|Title||The bidirectional relationship between sense of purpose in life and physical activity: a longitudinal study.|
|Publication Type||Journal Article|
|Year of Publication||Forthcoming|
|Authors||Yemiscigil, A, Vlaev, I|
|Journal||Journal of Behavioral Medicine|
|Keywords||Physical activity, Purpose in life|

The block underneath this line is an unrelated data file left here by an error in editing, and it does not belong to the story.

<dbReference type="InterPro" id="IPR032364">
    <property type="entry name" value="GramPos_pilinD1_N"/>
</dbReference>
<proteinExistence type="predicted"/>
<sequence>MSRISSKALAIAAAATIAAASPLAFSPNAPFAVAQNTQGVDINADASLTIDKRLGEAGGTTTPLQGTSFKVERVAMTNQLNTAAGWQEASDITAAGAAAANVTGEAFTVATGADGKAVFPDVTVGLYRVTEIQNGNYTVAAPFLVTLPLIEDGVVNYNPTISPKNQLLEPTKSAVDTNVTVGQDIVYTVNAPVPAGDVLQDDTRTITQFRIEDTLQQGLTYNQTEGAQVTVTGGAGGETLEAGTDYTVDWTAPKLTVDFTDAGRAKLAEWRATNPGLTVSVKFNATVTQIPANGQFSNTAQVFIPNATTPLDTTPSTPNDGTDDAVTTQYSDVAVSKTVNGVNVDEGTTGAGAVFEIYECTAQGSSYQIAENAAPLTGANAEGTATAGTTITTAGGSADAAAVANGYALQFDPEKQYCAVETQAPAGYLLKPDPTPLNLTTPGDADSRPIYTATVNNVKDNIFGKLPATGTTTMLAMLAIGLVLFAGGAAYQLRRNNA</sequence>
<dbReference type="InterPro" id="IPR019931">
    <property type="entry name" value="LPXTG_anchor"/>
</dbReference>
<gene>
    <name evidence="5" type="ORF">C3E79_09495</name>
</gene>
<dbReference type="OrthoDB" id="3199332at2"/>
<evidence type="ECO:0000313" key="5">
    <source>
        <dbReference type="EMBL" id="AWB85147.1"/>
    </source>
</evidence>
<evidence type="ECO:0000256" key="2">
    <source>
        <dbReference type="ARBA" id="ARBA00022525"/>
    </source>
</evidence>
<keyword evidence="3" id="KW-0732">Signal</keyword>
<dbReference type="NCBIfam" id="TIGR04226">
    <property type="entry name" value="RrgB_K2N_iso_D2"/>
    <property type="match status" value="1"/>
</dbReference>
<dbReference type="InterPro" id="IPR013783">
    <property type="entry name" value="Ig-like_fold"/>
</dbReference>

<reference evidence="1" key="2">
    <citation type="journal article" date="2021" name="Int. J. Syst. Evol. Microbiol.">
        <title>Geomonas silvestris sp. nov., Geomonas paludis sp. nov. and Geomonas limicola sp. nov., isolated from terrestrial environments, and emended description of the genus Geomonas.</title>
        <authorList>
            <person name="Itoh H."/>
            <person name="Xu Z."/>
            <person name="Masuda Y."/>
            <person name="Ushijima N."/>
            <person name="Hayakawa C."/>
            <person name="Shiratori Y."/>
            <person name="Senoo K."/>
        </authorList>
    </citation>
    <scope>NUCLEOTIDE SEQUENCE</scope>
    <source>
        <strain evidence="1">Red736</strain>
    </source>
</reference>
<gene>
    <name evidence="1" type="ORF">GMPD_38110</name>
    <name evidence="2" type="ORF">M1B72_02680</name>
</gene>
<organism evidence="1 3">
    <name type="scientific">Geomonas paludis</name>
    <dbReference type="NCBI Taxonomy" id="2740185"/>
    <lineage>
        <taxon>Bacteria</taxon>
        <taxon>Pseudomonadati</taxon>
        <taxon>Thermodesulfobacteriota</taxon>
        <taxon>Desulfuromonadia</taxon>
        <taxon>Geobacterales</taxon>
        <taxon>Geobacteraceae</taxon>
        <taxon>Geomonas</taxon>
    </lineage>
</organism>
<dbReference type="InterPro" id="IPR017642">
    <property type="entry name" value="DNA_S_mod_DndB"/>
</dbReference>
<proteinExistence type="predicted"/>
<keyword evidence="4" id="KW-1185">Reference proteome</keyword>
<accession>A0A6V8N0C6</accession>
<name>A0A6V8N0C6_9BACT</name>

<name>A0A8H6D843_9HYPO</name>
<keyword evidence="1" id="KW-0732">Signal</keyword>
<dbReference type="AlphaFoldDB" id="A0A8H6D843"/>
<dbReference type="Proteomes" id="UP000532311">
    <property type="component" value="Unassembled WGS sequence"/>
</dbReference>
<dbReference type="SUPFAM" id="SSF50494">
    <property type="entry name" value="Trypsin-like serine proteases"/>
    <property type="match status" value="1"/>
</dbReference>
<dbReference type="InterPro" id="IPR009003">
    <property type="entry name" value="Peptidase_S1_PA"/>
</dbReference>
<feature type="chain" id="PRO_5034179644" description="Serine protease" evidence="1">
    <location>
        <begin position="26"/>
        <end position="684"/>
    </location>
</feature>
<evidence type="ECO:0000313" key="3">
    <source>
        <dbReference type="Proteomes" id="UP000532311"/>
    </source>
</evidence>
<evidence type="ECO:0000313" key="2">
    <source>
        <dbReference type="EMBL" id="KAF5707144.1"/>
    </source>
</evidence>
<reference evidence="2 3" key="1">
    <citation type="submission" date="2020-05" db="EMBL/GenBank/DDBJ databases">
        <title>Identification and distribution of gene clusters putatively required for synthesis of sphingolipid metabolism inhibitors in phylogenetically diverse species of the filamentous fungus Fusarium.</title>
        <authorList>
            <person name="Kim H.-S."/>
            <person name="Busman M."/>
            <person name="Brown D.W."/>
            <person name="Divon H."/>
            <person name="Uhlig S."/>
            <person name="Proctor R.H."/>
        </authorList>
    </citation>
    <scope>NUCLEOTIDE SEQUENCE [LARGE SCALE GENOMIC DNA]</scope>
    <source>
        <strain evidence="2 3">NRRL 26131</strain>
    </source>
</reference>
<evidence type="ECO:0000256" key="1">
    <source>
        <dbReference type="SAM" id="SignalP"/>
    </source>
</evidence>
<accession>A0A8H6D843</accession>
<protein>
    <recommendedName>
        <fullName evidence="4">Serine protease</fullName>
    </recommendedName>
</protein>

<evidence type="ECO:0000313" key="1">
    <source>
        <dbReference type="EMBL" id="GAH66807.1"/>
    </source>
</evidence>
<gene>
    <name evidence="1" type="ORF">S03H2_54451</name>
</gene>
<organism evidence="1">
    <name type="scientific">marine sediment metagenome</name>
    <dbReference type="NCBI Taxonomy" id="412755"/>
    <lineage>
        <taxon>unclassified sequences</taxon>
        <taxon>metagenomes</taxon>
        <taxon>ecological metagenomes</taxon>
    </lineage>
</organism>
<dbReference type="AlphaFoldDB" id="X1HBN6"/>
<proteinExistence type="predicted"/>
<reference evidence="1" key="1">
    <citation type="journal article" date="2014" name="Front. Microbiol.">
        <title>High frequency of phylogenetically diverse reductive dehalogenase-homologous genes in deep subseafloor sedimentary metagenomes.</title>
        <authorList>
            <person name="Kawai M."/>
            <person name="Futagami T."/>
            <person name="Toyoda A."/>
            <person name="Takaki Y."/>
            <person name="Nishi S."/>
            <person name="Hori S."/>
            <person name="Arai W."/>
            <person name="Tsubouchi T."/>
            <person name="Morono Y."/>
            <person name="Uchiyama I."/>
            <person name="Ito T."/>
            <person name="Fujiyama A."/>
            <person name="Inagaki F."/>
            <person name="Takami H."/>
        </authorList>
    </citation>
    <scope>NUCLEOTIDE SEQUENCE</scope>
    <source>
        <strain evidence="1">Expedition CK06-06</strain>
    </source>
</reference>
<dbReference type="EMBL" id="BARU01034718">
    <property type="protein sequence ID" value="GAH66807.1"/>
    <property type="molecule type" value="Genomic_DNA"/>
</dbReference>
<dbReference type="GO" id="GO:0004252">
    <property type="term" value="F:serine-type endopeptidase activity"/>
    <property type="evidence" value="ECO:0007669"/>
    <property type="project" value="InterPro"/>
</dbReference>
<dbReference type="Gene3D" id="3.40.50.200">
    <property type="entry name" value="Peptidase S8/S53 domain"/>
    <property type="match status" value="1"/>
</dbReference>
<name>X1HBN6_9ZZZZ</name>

People with a greater sense of purpose in life may be more likely to engage in physical activity. At the same time, physical activity can contribute to a sense of purpose in life. The present research tests these hypotheses using a cross-lagged panel model in a nationally representative, longitudinal panel of American adults (N = 14,159, M = 68). An increase in sense of purpose in life was associated with higher physical activity four years later, above and beyond past activity levels. Physical activity was positively associated with future levels of sense of purpose in life, controlling for prior levels of purpose in life. Results held in a second national panel from the US with a nine-year follow-up (N = 4,041, M = 56). The findings demonstrate a bidirectional relationship between sense of purpose in life and physical activity in large samples of middle-aged and older adults tracked over time.